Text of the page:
What are the characteristics of a psychopath?
In this brief guide we are going to answer the question ‘’What are the characteristics of a psychopath?’’ We will discover what psychopathy is, the main causes, the treatment and how to identify a psychopath.
What are the characteristics of a psychopath?
The characteristics of a psychopath are:
- Lack of empathy
- Need for personal satisfaction
- Need for control
Psychopathy or psychopathic personality is an antisocial personality disorder. It is characterized by character or social behavior alteration and does not involve any intellectual abnormality. People suffering from psychopathy (psychopaths) are people who can commit very serious criminal acts without showing any sense of guilt.
It affects men more than women. Psychopaths usually lead an apparently normal life, although sometimes they go beyond this normality to commit criminal acts that can reach the level of aggression and even murder.
This clinical-forensic construct can be broadly characterized by persistent antisocial behavior, impaired empathy, remorse and selfish traits.
Now, it is not a discrete category, but a continuous dimension, so it must be taken into account that not all people who present it are the same and that, according to the above, there is also subclinical or non-criminal psychopathy (integrated psychopaths) according to Cleckley (1976).
The Diagnostic and Statistical Manual of Mental Disorders, Fifth Edition, DSM-V, frames psychopathy and sociopathy within personality disorders as a subtype of antisocial personality disorder (ASPD), described from the merely behavioral.
With this, it is also necessary to consider conduct disorders, with limited prosocial emotions, defiant negativism, kleptomania and pyromania.
Characteristics of a psychopath
Television and movies have shown us the bloodiest face of a mental pathology that is less frequent than one might think. ‘Dexter’, ‘Hannibal’ or ‘True Detective’ are series that have shown us how psychopaths behave, something we have also been able to see in films, such as Lars von Trier’s latest, ‘The House of Jack’. However, fiction can confuse us, showing a profile that is not always true to reality.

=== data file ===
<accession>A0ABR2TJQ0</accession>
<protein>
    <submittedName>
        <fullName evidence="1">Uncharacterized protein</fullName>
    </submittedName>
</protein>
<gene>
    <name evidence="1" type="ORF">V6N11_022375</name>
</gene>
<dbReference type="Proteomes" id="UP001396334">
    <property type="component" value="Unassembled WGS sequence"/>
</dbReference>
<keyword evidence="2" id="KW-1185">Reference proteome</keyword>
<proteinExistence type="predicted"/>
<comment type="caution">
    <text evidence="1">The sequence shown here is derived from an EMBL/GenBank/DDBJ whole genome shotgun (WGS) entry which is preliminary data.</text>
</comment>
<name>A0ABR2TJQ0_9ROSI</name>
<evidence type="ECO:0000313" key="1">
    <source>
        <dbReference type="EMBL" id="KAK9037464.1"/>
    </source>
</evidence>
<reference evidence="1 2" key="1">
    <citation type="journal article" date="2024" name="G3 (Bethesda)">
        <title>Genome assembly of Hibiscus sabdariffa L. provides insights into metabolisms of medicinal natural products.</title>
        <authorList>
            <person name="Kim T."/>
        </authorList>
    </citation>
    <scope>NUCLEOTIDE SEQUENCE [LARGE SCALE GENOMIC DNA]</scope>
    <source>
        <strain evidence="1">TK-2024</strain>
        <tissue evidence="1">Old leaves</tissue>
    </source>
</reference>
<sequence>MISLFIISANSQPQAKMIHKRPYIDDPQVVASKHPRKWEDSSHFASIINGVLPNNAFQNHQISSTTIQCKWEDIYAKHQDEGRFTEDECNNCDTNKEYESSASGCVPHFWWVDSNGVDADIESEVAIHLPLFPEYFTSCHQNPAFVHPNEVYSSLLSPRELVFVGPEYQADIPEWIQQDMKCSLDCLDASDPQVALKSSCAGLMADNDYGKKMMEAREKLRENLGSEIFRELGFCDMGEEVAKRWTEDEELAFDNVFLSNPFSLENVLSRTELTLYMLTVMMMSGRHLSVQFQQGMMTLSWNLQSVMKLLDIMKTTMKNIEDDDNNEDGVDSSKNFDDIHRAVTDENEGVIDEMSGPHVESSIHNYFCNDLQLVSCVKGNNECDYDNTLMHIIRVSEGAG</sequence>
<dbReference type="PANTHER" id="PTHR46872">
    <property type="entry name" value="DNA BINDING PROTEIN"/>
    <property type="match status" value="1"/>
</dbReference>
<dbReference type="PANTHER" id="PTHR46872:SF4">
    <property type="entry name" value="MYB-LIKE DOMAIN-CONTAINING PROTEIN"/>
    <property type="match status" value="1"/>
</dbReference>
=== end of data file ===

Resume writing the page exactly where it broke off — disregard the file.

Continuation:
Psychopathy transcends reality and marks a very characteristic profile in all those who suffer from this disease:
The psychopath cannot see from the other person’s point of view. This also leads to narcissism and the feeling that they are superior to the rest.
Lack of empathy
Empathy is the ability to perceive what the other person feels, from the positive aspects, such as joy, to the negative ones, such as sadness. In the absence of empathy, there would be no compassion and the feelings of others would go unnoticed.
However, a less popular aspect of empathy, the ability to be able to understand what the other is thinking, is active in psychopathy. That is, they do not generate emotional empathy but cognitive empathy.
Need for personal satisfaction
A brain anomaly studied by Vanderbilt University suggests that they have an impaired reward system. The consequence is that the psychopath gives excessive importance to what he wants, regardless of what others need, feel or think, which leads to dangerous behaviors.
Psychopaths appear open and confident to others. They do not seem to count on fear or shyness and use these abilities in a premeditated way to adapt and achieve their ends.
Need for control
They have an obsessive tendency to want to dominate every person and every situation. This causes them to manipulate, abuse and lie about others.
The causes that lead to psychopathy are not clear but, as with other personality disorders, they are linked to genetic factors and the environment in which the person develops. That is, some people are born with a genetic predisposition to suffer from some type of personality disorder and, depending on the environment in which they grow up, the tendency increases or decreases.
Brain and cognitive characteristics
Arousal is a general physiological and psychological activation of the organism, which varies on a continuum from deep sleep to intense arousal. This means that every individual needs to experience certain levels of stress in order for his or her body to perform functions properly. A low level of cortical arousal leads to less responsiveness to environmental stimuli.
Low cortical activity
Leads to a need for stimulation seeking, strong attraction to risk and exciting or challenging situations.
Partial learning difficulty
Especially of aversive stimuli. Poor autonomic arousal in the presence of punitive stimuli has been reported along with a deficit of emotional reactivity. Therefore, impairment in limbic and frontal structures would also affect the social decision-making system, which could lead to some of these behaviors.
Anxiety is an extreme interest or fear about what will happen in the future. The type of stimulation and social situations that can generate anxiety will be different. This does not mean that they cannot experience it, but rather that they tend to interpret the context as a challenge rather than a threat, for example.